{{I'm at it again–be sure to click "The Stuff of Dreams and Nightmares" for MORE pictures of spiders in webs ~ Argiope aka writing spiders aka garden spiders.}}


It is pure joy to my person when one of my children excitedly runs into the house and with great enthusiasm spouts, "IF YOU WANNA TAKE A PICTURE OF THE CRAZY-BIGGEST SPIDER I'VE EVER SEEN, GET YOUR CAMERA–NOW!!!".

Nothin' says "I love you, Mama" like them knowing what makes my heart flit and flutter, even when it's of the arachnid variety.  If you searched my blog (hmmm, I DO want one of those little search boxes…suggestions?) or if you're a long-time reader, you already know I have a macabre fascination with spiders and snakes and creepy crawlers of every flavor.  Mice and rats are another story.  And roaches.  THOSE are the bane of my existence.  When I get to heaven, God has some 'splainin' to do. 

But I digress.

Really, truly, with GREAT (albeit, rather questionable) pleasure, I bring you Charlotte and her web–


But wait!  That's her underbelly and the center of her web obscured a "good" view.  OF COURSE, I had to walk around to the other side, wade through waist-high bushes and photograph her dead on.


Aren't writing spiders amazing??  Why do they do that little zig-zag stitch?  Is it for aesthetics?  Strengthening their web?  And why only in one place?


I wasn't stuck in her web, but she held me captive.  Can someone PLEASE explain to me why I will get inches away from all manner of insects, etc., when I'm behind a camera lens?  This makes no sense to me.  If I happened upon her the way Thomas did–chasing a basketball and almost falling into her web–I'd be screamin' like a girl.  They woulda heard me three counties over.

But…nooooo!  I just kept taking pictures, fiddlin' with the settings on my SLR. 


The photo shoot apparently wore Miss Charlotte OUT and stirred up quite an appetite (either that or she was giving fair warning to me if I got any closer).  She curled around her innocent victim and I'm pretty sure proceeded to suck his brains out.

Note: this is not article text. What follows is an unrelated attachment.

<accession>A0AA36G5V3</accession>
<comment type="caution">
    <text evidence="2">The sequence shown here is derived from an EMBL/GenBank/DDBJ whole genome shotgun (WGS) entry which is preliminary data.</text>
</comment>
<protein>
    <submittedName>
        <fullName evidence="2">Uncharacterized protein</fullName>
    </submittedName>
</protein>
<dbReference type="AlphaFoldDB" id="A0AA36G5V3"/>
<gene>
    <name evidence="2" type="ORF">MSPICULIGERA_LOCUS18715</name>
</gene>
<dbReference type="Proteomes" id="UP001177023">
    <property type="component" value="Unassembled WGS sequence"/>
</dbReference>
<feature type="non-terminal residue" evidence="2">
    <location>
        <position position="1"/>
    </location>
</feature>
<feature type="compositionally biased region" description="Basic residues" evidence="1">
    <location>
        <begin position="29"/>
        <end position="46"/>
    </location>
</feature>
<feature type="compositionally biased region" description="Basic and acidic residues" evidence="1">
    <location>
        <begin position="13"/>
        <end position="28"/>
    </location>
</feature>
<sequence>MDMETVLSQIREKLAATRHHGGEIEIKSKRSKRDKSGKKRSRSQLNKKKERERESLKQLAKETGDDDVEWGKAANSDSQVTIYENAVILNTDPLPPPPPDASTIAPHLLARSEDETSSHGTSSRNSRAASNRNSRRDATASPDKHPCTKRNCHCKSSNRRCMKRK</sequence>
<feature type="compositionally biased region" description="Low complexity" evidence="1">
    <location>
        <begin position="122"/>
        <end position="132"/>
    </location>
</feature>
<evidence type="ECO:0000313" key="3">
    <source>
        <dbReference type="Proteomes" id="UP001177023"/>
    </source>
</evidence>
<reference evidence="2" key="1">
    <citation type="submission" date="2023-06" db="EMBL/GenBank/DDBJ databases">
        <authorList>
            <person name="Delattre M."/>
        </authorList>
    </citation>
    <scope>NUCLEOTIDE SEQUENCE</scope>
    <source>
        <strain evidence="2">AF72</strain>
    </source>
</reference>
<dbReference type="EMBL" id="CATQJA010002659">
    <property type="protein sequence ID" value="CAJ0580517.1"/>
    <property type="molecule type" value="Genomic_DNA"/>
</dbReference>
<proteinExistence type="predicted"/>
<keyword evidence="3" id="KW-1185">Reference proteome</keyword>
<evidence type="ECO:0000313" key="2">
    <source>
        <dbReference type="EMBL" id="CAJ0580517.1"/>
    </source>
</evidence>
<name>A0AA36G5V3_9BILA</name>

Which was such a thing of wonder, she had me waxing poetic.  Let's close on Mary Howitt's classic tale (and oft mis-quoted) verse, The Spider and the Fly.

Will you walk into my parlour? said the spider to the fly.
Tis the prettiest little parlour that ever you did spy,
The way into my parlour is up a winding stair,
And I've a many curious things to shew when you are there.

Oh no, no, said the little Fly, to ask me is in vain,
For who goes up your winding stair, can ne'er come down again.
I'm sure you must be weary, dear, with soaring up so high
Will you rest upon my little bed? said the Spider to the Fly.

There are pretty curtains drawn around; the sheets are fine and thin,
And if you like to rest awhile, I'll snugly tuck you in!
Oh no, no, said the little Fly, for I've often heard it said
They never, never wake again, who sleep upon your bed!

Said the cunning Spider to the Fly, Dear friend what can I do,
To prove the warm affection I 've always felt for you?
I have within my pantry, good store of all that's nice
I'm sure you're very welcome, will you please to take a slice?

Oh no, no, said the little Fly, Kind Sir, that cannot be,
I've heard what's in your pantry, and I do not wish to see!
Sweet creature! said the Spider, you're witty and you're wise,
How handsome are your gauzy wings, how brilliant are your eyes!

I've a little looking-glass upon my parlour shelf,
If you'll step in one moment, dear, you shall behold yourself.
I thank you, gentle sir, she said, for what you 're pleased to say,
And bidding you good morning now, I'll call another day.

The Spider turned him round about, and went into his den,
For well he knew the silly Fly would soon come back again
So he wove a subtle web, in a little corner sly,
And set his table ready, to dine upon the Fly.

Then he came out to his door again, and merrily did sing,
Come hither, hither, pretty Fly, with the pearl and silver wing,
Your robes are green and purple, there's a crest upon your head
Your eyes are like the diamond bright, but mine are dull as lead!

Alas, alas! How very soon this silly little Fly,
Hearing his wily, flattering words, came slowly flitting by
With buzzing wings she hung aloft, then near and nearer drew,
Thinking only of her brilliant eyes, and green and purple hue

Thinking only of her crested head, poor foolish thing!
At last, Up jumped the cunning Spider, and fiercely held her fast.
He dragged her up his winding stair, into his dismal den,
Within his little parlour, but she ne'er came out again!

And now dear little children, who may this story read,
To idle, silly flattering words, I pray you ne'er give heed.
Unto an evil counsellor, close heart and ear and eye,
And take a lesson from this tale, of the Spider and the Fly.


Oh–I almost forgot:  Carmi's (Written Inc.) theme for this week's Thematic Photographic is "nature".  How kind of him to select one that so perfectly suits yesterday's photoshoot!   Click here for details.

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